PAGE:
Sir, my most consistent experience of your administration is stone walls, arrogance and insincerity. I am shocked by the behavior of the leadership of my nation. I find it patronizing, archaic, oppressive, blatantly and self-righteously elitist and top-down. I do not experience your administration as democratic, transparent, open, accountable or responsible. There is a deep incongruence between what you are projecting externally and what we have experienced internally. I can only surmise that you intentionally run your administration in this manner. Otherwise, it would mean that your leadership is incompetent and ineffective.
I am angry, and I am not willing to accept systemic disempowerment of our people. I am writing this open letter as a last resort. Sabahans are speaking up because we are deeply troubled and scared about the fate of our ecological and cultural legacy, and what we will be able to hand down to our future generations. Please show true leadership and listen. You and your administration have much to do to regain a modicum of respect amongst many Sabahans. If 1Malaysia is more than a PR campaign and is truly intended "to provide a free and open forum to discuss the things that matter deeply to us as a Nation", please walk your talk.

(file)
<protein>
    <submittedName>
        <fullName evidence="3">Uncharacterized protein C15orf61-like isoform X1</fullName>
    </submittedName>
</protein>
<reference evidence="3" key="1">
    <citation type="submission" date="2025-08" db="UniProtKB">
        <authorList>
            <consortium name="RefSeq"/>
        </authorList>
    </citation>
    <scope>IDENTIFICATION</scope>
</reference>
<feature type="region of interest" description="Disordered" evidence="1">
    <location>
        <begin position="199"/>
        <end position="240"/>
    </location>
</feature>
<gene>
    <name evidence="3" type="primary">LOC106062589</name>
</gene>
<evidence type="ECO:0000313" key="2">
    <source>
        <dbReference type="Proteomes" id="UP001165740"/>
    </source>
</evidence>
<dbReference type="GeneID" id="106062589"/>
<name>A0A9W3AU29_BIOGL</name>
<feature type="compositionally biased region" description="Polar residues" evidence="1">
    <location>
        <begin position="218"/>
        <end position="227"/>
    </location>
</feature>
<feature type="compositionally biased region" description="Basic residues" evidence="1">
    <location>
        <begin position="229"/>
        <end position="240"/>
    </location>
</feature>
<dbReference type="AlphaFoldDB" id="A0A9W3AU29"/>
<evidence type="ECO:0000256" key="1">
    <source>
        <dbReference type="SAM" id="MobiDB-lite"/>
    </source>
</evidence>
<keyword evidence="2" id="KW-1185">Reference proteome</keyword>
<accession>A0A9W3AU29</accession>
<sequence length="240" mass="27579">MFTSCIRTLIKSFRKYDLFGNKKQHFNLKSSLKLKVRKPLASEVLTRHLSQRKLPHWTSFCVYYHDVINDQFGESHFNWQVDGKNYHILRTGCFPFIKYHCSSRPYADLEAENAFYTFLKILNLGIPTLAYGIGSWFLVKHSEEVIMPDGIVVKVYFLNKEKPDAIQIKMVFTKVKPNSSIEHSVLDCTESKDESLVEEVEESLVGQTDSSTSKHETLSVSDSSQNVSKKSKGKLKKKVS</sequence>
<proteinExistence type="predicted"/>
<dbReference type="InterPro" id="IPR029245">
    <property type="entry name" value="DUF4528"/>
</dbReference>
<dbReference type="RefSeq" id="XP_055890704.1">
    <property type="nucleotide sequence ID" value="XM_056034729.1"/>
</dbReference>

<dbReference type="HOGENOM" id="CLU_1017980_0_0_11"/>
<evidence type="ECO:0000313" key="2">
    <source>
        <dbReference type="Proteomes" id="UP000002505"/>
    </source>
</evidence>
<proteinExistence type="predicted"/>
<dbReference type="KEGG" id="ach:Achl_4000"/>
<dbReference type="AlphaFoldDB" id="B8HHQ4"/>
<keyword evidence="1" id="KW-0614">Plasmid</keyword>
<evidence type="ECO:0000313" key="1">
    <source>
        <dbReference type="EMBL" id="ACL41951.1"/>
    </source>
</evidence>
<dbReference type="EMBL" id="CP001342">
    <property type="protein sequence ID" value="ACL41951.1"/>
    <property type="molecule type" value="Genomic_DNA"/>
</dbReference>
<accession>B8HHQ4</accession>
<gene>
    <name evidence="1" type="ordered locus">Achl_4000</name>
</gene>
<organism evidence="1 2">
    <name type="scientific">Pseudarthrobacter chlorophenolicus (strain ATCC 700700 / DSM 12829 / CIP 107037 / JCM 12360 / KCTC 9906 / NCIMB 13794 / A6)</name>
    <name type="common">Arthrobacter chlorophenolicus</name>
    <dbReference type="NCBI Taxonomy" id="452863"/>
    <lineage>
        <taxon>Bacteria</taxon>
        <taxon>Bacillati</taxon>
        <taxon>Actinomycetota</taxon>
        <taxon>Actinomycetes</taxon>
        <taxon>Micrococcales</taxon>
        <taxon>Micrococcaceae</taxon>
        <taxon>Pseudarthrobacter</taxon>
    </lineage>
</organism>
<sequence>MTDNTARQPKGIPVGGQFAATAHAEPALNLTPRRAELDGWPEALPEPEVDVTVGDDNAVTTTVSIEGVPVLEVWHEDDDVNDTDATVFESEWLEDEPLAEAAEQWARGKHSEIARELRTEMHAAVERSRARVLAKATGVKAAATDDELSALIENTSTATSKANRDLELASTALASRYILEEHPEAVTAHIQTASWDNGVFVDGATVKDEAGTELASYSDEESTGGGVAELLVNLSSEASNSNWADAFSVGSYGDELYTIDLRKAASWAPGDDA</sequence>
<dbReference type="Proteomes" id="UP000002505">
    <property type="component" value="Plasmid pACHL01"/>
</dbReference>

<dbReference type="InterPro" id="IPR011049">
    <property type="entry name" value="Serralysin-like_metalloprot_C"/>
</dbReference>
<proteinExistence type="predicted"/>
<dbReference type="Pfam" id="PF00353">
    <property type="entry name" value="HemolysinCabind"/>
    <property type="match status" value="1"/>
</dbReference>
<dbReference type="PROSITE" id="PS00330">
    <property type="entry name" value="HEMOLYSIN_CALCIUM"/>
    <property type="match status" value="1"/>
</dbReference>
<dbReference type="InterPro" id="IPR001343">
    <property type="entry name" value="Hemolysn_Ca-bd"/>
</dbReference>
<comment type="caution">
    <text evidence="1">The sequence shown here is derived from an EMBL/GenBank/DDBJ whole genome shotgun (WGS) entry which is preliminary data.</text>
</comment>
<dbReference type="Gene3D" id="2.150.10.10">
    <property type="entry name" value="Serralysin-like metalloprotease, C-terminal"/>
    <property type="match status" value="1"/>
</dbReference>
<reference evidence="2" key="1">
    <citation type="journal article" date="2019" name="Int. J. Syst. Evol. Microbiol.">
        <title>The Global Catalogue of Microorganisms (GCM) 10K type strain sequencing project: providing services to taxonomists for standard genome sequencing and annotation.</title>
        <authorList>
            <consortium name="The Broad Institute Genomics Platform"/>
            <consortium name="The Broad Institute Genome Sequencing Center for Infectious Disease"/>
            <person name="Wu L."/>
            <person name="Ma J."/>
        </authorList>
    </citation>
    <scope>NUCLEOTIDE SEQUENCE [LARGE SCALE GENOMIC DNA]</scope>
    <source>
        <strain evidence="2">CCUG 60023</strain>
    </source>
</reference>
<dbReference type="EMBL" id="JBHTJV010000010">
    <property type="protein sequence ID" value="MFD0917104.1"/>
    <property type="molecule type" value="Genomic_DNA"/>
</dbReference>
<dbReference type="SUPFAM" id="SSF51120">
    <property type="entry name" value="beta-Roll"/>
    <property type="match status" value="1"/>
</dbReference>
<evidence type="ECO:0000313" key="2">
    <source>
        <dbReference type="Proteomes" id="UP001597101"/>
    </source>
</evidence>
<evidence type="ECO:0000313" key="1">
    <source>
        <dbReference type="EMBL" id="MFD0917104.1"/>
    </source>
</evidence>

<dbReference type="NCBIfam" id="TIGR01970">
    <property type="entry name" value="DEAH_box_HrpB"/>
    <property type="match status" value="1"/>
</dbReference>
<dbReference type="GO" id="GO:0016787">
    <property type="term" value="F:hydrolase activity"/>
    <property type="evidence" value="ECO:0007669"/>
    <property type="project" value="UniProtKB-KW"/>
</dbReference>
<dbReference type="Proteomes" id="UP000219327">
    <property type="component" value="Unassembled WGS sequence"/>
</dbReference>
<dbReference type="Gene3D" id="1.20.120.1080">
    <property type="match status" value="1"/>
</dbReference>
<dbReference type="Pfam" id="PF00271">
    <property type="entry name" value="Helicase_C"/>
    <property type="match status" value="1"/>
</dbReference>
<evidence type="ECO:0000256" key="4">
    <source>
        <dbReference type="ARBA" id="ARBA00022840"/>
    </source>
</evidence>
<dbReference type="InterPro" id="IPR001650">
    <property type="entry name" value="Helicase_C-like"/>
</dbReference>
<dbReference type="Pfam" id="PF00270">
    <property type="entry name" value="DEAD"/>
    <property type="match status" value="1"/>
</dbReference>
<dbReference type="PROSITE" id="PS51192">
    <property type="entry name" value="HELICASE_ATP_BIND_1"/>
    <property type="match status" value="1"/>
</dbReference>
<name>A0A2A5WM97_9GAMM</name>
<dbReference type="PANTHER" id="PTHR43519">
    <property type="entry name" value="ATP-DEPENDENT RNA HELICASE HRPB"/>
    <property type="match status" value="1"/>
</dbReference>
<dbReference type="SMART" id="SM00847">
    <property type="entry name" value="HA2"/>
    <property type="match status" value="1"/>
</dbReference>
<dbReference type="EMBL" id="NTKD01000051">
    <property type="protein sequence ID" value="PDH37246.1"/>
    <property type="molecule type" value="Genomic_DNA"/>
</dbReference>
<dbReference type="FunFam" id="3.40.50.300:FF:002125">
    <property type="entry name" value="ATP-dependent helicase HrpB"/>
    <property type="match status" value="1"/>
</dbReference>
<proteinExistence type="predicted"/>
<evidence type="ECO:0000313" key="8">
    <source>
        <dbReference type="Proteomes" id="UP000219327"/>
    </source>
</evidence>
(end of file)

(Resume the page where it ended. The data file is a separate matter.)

Yours sincerely, for the children,
Cynthia C Ong Gaik Suan
c.c. United Nations Secretary General Ban Ki-moon
United Nations General Assembly
Office of the United Nations High Commissioner for Human Rights
Human Rights Watch